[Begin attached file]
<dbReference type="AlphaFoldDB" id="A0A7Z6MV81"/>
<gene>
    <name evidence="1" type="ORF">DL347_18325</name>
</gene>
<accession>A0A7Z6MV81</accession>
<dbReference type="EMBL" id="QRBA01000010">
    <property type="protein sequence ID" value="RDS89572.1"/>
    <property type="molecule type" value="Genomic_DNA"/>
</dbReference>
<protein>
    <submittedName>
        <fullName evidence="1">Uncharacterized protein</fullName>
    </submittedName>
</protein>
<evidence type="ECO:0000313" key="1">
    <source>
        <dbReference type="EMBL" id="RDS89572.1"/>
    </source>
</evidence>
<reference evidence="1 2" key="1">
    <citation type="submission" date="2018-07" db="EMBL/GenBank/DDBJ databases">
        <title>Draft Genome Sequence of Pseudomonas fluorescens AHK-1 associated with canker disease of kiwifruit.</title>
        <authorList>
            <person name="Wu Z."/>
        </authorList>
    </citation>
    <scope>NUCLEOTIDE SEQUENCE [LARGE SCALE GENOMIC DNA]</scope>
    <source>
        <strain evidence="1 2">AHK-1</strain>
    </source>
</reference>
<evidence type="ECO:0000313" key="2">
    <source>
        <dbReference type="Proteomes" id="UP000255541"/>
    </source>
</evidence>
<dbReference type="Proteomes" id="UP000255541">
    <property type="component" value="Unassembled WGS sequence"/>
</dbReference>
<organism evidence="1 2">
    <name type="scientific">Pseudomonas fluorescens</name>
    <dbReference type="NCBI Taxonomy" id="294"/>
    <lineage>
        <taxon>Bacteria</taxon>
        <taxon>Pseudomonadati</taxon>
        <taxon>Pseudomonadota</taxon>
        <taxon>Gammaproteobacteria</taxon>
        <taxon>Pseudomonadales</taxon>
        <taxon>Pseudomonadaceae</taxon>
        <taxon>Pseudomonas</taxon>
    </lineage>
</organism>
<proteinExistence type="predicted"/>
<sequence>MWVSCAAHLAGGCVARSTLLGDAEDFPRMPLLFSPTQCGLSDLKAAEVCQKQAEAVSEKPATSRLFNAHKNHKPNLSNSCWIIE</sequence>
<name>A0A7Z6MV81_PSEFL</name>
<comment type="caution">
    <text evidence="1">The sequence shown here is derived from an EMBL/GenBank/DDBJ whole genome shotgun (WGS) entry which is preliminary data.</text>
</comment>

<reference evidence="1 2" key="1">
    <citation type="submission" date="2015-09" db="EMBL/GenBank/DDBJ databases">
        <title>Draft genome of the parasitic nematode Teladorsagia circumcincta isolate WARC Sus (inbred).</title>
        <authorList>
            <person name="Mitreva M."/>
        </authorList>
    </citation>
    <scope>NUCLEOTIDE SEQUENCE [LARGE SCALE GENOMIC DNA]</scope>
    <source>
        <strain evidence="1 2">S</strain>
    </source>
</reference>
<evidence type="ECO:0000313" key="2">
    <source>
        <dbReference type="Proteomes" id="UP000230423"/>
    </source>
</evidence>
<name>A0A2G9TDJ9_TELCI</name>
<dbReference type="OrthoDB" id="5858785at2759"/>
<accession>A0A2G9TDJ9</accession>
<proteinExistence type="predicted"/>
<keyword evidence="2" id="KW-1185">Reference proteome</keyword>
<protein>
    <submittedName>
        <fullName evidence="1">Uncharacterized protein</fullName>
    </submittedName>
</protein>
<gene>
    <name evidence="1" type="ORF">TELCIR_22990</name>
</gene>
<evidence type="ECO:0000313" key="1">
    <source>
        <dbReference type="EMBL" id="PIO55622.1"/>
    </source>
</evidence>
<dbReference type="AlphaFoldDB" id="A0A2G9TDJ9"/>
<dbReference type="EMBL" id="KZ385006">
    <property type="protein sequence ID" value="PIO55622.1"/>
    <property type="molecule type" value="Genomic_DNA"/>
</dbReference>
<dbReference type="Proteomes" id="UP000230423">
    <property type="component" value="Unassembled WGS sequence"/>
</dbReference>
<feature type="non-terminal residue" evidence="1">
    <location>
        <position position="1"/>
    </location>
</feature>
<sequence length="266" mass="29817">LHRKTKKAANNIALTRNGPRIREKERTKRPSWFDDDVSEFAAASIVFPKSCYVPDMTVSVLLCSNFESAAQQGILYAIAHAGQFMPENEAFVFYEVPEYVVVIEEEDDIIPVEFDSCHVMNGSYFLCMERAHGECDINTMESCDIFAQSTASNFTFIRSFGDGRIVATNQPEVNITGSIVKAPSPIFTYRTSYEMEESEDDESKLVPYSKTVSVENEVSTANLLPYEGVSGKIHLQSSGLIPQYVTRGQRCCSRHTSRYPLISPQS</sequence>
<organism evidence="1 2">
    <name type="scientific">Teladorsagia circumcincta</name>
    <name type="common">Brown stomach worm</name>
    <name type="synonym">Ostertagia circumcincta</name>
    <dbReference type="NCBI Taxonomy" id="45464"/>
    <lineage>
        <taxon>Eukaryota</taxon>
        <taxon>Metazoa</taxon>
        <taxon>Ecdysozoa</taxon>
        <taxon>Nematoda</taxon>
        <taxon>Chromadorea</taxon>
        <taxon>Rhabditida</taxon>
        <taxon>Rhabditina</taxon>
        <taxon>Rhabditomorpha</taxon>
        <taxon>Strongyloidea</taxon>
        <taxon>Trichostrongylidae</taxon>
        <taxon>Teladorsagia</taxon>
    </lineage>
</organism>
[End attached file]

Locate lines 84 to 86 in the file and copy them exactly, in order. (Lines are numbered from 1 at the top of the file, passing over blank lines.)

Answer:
    </submittedName>
</protein>
<gene>